People acquire the infection when they swallow eggs of the roundworm.
The infection may cause itching around the anus.
The infection can be diagnosed by finding the eggs or sometimes the adult pinworm around the anus.
An antiparasitic drug such as mebendazole, albendazole, or pyrantel pamoate given once at diagnosis and once 2 weeks later, usually cures the infection.
(See also Overview of Parasitic Infections.)
Pinworm infection is the most common roundworm infection in the United States, occurring in an estimated 20 to 42 million people. As many as a billion people worldwide from all socioeconomic classes are infected.
Most cases of pinworm occur in school-aged children, adults who care for children, or family members of an infected child.
Infection occurs after pinworm eggs (ova) are swallowed. The larvae in the eggs hatch in the small intestine, then move to the large intestine. There, the larvae mature within 2 to 6 weeks, and the adult worms mate. After the eggs develop, the adult female worm moves to the rectum and exits through the anus to lay eggs. The eggs are deposited in a sticky, gelatinous substance that sticks to the skin around the anus. From there, eggs can be transferred to fingernails, clothing, bedding, toys, or food. Eggs can survive outside the body up to 3 weeks at normal room temperature.
Eggs are often introduced into the mouth from fingers or from contaminated food. Children may reinfect themselves by transferring eggs from the area around their anus to their mouth. Children who suck their thumbs are at increased risk of infection, as are adults who live with children or who practice oral-anal sex.
Many children who carry pinworms have no symptoms. However, in some, the area around the anus itches because the eggs and the sticky substance around them irritate the skin. With scratching, the skin can become raw and infected with bacteria. In girls, pinworms may cause vaginal itching and irritation.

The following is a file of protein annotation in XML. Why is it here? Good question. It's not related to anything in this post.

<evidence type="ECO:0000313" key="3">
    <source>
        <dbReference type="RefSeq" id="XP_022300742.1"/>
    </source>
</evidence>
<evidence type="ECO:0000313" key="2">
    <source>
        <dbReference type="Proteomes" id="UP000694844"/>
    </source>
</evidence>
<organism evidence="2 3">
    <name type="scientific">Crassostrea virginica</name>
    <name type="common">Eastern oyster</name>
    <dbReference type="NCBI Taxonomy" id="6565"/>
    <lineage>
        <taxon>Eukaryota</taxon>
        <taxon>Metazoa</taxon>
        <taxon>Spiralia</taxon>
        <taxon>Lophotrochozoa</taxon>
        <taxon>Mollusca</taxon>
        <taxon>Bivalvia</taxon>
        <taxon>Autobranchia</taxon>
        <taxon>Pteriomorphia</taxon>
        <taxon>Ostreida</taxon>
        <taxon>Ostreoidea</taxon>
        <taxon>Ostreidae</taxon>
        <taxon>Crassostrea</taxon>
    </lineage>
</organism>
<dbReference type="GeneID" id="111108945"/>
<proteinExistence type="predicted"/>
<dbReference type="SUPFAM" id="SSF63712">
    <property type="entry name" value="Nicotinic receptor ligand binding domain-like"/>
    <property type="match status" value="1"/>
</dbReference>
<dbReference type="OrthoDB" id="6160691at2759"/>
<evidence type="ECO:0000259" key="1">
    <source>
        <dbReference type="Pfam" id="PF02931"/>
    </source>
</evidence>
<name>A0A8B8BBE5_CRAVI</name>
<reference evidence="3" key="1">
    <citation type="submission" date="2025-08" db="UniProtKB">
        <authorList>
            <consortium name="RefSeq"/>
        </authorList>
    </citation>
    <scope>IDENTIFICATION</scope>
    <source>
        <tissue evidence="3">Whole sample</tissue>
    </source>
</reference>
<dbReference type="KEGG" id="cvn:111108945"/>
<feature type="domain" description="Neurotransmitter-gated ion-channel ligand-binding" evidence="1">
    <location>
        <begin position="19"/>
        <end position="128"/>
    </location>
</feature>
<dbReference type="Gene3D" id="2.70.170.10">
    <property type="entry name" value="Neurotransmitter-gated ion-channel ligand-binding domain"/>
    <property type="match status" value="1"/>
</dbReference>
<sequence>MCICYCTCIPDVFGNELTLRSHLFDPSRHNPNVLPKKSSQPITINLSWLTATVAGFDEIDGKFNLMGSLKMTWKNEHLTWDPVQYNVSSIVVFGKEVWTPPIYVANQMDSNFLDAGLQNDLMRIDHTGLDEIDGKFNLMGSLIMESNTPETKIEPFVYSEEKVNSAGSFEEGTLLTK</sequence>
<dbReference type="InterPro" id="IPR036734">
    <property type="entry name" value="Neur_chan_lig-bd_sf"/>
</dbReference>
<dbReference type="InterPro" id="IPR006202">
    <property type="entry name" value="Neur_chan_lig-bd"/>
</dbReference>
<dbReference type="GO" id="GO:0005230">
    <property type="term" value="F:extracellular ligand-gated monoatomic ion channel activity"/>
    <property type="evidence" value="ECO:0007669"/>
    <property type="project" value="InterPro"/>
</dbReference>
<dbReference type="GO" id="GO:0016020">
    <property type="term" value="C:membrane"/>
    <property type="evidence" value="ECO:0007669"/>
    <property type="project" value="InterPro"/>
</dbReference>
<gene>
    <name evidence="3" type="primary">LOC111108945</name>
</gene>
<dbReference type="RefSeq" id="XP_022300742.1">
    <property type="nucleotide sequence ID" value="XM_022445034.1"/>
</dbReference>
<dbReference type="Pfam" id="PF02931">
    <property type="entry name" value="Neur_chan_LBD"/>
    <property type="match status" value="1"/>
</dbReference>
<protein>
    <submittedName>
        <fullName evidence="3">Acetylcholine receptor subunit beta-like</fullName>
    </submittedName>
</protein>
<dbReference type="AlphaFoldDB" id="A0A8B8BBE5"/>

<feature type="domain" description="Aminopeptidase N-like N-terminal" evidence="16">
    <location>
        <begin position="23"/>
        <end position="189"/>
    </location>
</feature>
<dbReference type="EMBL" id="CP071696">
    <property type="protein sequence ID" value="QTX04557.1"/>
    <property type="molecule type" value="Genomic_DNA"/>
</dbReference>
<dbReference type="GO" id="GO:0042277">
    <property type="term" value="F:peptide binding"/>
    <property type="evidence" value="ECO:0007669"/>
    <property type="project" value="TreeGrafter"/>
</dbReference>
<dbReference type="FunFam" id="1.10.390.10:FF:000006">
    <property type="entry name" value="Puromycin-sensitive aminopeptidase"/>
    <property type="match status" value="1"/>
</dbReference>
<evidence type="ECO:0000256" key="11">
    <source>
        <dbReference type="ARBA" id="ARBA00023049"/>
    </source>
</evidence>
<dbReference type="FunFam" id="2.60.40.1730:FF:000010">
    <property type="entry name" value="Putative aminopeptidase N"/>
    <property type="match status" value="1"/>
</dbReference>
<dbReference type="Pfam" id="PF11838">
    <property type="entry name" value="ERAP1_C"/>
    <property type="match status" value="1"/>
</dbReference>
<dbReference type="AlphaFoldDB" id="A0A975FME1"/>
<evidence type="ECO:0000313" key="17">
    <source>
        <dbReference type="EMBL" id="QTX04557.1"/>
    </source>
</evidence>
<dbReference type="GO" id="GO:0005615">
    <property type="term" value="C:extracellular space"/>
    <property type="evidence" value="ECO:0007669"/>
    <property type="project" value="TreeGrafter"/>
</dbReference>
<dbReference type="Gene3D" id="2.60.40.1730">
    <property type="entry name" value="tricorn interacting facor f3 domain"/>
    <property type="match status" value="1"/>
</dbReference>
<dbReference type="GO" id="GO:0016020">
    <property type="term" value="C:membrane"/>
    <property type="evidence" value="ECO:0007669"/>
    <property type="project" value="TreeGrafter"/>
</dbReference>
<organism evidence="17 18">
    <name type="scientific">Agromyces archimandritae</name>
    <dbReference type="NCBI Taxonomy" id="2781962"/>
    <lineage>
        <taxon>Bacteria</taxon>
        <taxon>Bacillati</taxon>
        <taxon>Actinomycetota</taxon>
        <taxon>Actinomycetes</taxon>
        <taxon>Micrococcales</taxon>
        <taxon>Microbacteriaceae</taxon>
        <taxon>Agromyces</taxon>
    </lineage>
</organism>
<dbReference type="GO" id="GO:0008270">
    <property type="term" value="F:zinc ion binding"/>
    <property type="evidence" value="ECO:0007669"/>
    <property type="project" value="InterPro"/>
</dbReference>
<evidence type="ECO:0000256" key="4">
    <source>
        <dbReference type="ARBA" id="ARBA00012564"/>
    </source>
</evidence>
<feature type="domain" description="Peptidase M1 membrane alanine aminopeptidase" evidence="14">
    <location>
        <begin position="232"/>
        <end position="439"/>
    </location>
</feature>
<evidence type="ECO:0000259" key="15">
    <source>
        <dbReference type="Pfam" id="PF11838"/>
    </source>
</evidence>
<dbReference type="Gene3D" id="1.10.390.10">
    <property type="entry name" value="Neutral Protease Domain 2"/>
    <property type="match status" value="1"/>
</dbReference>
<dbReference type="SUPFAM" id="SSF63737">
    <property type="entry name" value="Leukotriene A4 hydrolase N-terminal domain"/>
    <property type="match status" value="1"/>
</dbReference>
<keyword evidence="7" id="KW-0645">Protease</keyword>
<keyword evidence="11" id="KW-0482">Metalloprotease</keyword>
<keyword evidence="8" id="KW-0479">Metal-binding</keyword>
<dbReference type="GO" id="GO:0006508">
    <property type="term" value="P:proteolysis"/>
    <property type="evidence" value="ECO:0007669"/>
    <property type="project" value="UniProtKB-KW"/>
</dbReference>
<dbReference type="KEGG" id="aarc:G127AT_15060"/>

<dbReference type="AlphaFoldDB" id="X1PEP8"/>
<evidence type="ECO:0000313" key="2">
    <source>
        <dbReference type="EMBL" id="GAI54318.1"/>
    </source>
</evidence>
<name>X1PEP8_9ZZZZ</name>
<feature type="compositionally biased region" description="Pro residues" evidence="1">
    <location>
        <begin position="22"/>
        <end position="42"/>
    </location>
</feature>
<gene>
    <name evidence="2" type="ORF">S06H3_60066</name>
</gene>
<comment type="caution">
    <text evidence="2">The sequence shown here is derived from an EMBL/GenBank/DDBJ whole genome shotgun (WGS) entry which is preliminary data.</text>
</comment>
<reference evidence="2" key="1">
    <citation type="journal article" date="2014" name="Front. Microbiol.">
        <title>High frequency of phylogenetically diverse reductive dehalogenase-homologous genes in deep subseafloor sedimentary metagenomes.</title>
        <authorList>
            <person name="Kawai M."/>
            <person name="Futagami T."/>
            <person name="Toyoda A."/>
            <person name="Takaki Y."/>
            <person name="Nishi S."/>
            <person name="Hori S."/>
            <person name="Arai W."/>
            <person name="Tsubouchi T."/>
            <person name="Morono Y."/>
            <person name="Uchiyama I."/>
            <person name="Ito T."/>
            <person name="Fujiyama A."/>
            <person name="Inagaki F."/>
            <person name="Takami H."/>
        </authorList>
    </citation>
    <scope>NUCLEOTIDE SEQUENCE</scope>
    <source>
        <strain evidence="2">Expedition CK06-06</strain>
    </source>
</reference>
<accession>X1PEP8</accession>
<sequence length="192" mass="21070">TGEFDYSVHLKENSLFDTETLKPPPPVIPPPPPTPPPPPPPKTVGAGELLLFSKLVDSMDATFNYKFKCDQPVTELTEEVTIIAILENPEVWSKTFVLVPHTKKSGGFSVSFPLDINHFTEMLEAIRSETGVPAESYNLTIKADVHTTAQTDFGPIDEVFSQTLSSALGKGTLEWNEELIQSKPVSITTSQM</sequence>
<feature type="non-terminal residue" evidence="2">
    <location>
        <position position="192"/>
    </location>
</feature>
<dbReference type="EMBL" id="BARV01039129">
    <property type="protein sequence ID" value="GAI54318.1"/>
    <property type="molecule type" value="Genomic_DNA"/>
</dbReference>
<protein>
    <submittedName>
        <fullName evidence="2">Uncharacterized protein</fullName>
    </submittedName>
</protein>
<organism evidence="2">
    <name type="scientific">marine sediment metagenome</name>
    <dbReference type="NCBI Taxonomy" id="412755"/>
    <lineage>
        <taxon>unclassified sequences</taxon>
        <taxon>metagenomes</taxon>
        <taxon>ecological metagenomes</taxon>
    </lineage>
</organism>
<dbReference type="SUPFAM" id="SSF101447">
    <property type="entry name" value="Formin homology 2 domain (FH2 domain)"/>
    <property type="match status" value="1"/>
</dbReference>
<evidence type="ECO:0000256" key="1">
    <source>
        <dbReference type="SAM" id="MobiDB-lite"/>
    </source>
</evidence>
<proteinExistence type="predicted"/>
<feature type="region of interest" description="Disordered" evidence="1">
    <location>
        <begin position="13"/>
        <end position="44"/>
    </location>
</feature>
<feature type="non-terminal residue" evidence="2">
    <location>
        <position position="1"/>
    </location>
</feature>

The diagnosis of pinworm infection is made by finding the eggs or, less commonly, adult pinworms around the anus. Eggs can be obtained by patting the skinfolds around the anus with the sticky side of a strip of transparent tape. This should be done in the early morning before the child defecates or wipes the area. The tape can be taken to the doctor for microscopic examination. Doctors may ask parents or caregivers to repeat this procedure several days in a row to make sure that they obtain eggs, if present.
The best way to search for adult pinworms is to examine the child’s anus about 1 to 2 hours after the child has been put to bed for the night. The worms are white and hair-thin, but they wiggle and are visible to the naked eye.
Despite successful drug treatment of pinworm infection, reintroduction of infection is common, partly because eggs can survive outside the body for 3 weeks. Thus, some doctors recommend treating the entire family.
The following can help prevent the spread of pinworms:
Washing the hands with soap and warm water after using the toilet, after changing diapers, and before handling food (the most effective way)
Frequently washing clothing, bedding, and toys
Vacuuming the environment to try to eliminate eggs
If people are infected, showering every morning to help remove eggs on the skin
Avoiding oral-anal contact during sex
A single dose of mebendazole. albendazole, or pyrantel pamoate, repeated after 2 weeks, usually cures pinworm infection.
Anti-itching creams or ointments, such as carbolated petrolatum, applied directly to the area around the anus may relieve symptoms.
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